When his secret bride is executed for assaulting an English soldier who tried to rape her, William Wallce begins a revolt and leads Scottish warriors against the cruel English tyrant who rules Scotland with an iron fist.
The futuristic tale unfolds in a Great Britain that's a fascist state. A freedom fighter known as V uses terrorist tactics to fight the oppressive society. He rescues a young woman from the secret police, and she becomes his unlikely ally. Written by
After Finch's stealthy visit to Larkhill, he explains he has a 'feeling' of knowing what has happened in the past and what would happen in the future. The montage of the future happenstances clearly shows Evey setting the 'Scarlet Carsons' in a vase and as she walks out of frame, and Finch's reflection drinking from a glass in the mirror on the wall behind, can be seen clearly. This could be a foreshadowing to indicate that Evey and Finch end up together. Also the scenes yet to happen in the film like V being shot by Creedy's men and Evey looking up, at the explosives stacked in the train are clearly seen. See more »
(at around 2h) The mob wearing their Guy Fawkes outfits are making their way to the square to witness the Houses of Parliament being destroyed and assemble on Bridge Street, directly below the Clock Tower ("Big Ben"). When the bomb is detonated, the entire building explodes, including the Clock Tower, sending bits of debris flying, which would kill the very crowd that had gathered to witness the spectacle. See more »
Remember, remember, the Fifth of November, the Gunpowder Treason and Plot. I know of no reason why the Gunpowder Treason should ever be forgot... But what of the man? I know his name was Guy Fawkes and I know, in 1605, he attempted to blow up the Houses of Parliament. But who was he really? What was he like? We are told to remember the idea, not the man, because a man can fail. He can be caught, he can be killed and forgotten, but 400 years later, an idea can still ...
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Dedicated in memory of Adrian Biddle (1951-2005). See more »
I was a fan of the "V for Vendetta" graphic novel, and Alan Moore disinheriting the film was a bit discouraging. But he's always been a little crazy. The film version is everything I could have possibly hoped for - gripping, chilling, intense, exciting, heartbreaking. It gets Moore's music if not his exact words; elements are slightly different, subplots removed. But the idea - as V himself would be so proud to say - remains the same.
The plot is surprisingly complex and nuanced, and I don't want to give anything more away than the previews already have. Suffice it to say that a masked anarchist (voiced by Hugo Weaving) must save a young woman (Natalie Portman) during his attempt to expose corruption in the government. Weaving is perfectly cast, using his formidable physicality and imposing voice to give gravitas to the insanity of the character. Portman has gone from child to teen star and is finally emerging as a talented, adult actress following her Oscar-nominated turn in "Closer". Here, she gives her best performance to date as the orphan Evey. John Hurt is characteristically impressive as the enigmatic government leader, and Stephen Rea gives a wonderful supporting turn as the police inspector charged with finding V - before it's too late.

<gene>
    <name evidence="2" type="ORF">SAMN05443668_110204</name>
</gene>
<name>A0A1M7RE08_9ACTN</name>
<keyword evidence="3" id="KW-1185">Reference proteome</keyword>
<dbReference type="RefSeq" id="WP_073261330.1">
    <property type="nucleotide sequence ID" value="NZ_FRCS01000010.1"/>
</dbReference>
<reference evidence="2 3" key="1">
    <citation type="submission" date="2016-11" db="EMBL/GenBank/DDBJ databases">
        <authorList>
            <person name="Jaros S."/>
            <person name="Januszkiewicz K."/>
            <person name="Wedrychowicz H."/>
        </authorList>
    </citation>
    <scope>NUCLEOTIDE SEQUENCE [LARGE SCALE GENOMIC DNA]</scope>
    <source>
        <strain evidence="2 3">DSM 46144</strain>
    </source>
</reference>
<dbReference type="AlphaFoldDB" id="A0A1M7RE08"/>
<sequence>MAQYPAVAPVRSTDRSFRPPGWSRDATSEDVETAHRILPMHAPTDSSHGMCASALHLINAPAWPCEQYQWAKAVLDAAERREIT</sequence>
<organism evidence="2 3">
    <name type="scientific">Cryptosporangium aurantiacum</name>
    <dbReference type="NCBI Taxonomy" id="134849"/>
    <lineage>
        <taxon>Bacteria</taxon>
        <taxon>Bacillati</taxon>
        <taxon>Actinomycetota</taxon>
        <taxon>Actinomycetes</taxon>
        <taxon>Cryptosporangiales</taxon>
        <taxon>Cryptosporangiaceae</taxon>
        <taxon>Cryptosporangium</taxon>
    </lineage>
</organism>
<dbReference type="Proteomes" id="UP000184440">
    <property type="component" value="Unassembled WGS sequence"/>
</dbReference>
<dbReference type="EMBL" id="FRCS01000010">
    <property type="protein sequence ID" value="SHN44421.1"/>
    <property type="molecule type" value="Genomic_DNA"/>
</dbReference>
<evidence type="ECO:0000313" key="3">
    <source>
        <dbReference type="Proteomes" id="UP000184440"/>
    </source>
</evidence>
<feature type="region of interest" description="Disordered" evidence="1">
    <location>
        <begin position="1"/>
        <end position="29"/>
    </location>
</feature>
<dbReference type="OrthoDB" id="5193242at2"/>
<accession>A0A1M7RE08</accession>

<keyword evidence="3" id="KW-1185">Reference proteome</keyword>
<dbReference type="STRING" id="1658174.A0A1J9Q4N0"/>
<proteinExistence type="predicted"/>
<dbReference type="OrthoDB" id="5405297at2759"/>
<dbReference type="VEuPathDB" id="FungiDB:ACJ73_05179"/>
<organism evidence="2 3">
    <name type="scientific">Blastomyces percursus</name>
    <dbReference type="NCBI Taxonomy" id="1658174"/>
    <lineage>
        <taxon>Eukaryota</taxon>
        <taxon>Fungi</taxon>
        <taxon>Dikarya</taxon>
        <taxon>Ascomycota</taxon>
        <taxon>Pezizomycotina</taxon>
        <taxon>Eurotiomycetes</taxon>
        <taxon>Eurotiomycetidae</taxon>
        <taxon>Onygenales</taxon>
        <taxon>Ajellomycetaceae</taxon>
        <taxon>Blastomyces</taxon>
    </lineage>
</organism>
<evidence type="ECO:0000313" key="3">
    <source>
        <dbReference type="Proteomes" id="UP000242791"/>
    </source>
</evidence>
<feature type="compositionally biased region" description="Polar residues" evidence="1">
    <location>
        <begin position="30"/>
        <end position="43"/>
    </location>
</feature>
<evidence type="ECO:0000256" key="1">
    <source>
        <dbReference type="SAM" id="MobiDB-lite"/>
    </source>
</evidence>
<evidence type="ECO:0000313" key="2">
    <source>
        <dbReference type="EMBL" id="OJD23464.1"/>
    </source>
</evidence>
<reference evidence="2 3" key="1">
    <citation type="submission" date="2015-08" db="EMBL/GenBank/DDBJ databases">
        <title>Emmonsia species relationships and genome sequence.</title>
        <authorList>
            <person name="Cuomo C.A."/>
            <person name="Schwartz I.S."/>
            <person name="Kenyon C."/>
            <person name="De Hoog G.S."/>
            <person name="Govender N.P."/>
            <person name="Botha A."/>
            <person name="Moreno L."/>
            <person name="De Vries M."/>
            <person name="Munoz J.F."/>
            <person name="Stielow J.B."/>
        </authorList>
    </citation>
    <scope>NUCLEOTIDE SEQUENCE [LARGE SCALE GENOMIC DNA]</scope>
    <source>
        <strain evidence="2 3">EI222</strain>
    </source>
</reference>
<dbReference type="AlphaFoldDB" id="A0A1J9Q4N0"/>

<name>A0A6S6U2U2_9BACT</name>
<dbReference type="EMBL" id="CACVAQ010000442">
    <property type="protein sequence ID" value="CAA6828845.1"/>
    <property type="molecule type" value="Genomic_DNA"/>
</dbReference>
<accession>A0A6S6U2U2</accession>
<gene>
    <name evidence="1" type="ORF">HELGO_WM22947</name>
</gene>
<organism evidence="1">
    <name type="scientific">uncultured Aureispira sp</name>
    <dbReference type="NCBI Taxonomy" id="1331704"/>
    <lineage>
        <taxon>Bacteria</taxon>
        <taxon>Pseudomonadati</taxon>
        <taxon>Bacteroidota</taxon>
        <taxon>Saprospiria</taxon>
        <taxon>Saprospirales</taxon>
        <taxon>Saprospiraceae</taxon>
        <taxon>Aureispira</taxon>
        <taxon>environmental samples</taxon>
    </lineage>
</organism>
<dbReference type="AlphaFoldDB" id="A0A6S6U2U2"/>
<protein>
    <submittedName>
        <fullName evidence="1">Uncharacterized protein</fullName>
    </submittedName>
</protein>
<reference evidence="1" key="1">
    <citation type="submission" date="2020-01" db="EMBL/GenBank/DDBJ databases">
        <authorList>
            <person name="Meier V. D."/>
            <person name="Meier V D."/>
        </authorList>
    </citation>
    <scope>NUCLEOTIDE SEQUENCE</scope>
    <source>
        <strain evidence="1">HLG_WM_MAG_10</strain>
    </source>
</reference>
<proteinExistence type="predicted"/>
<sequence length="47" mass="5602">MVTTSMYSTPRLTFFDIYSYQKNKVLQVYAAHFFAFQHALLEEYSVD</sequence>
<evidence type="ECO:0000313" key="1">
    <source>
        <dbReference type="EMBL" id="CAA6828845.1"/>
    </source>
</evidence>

The Wachowski Brothers' former protégé, James McTiegue, takes on the directing duties here and helms an enormously impressive first feature, using every trick in the book in a manner reminiscent of his mentors' breakout hit "The Matrix". Unlike "The Matrix", McTiegue allows the story to be more of a focus than the action, and as a result the film is a tense and emotional thriller, with outbursts of spectacularly filmed and choreographed action. Showing more maturity and restraint than the Wachowskis, McTiegue doesn't show off, and his trickery isn't self conscious. When slow-motion overtakes a late action sequence, it seems as natural as breathing. The late cinematographer Adrian Biddle (the film is dedicated to his memory) does an outstanding job, Oscar-nominated Dario Marianelli's score is a fantastic accompaniment to the piece, and the visual effects are astonishing, terrifying, and deeply moving, especially in the climatic moments in Trafalgar Square.
With solid acting, great action, and fantastic technical wizardry, it sounds just like another "Matrix"-style ripoff. But the biggest difference in "V" is that it is a story of real ideas - not a fantastic, science fiction creation, but a genuine examination of the human condition. The power of fear takes center stage here - the fear of war, of disease, of famine. Fear is a basic human nature, and has been exploited as a weapon - a method of control - for centuries. And for those who would use it, a masked man waits in the shadows to carry out your sentence. The verdict? Vengeance. "V for Vendetta" is a must-see.
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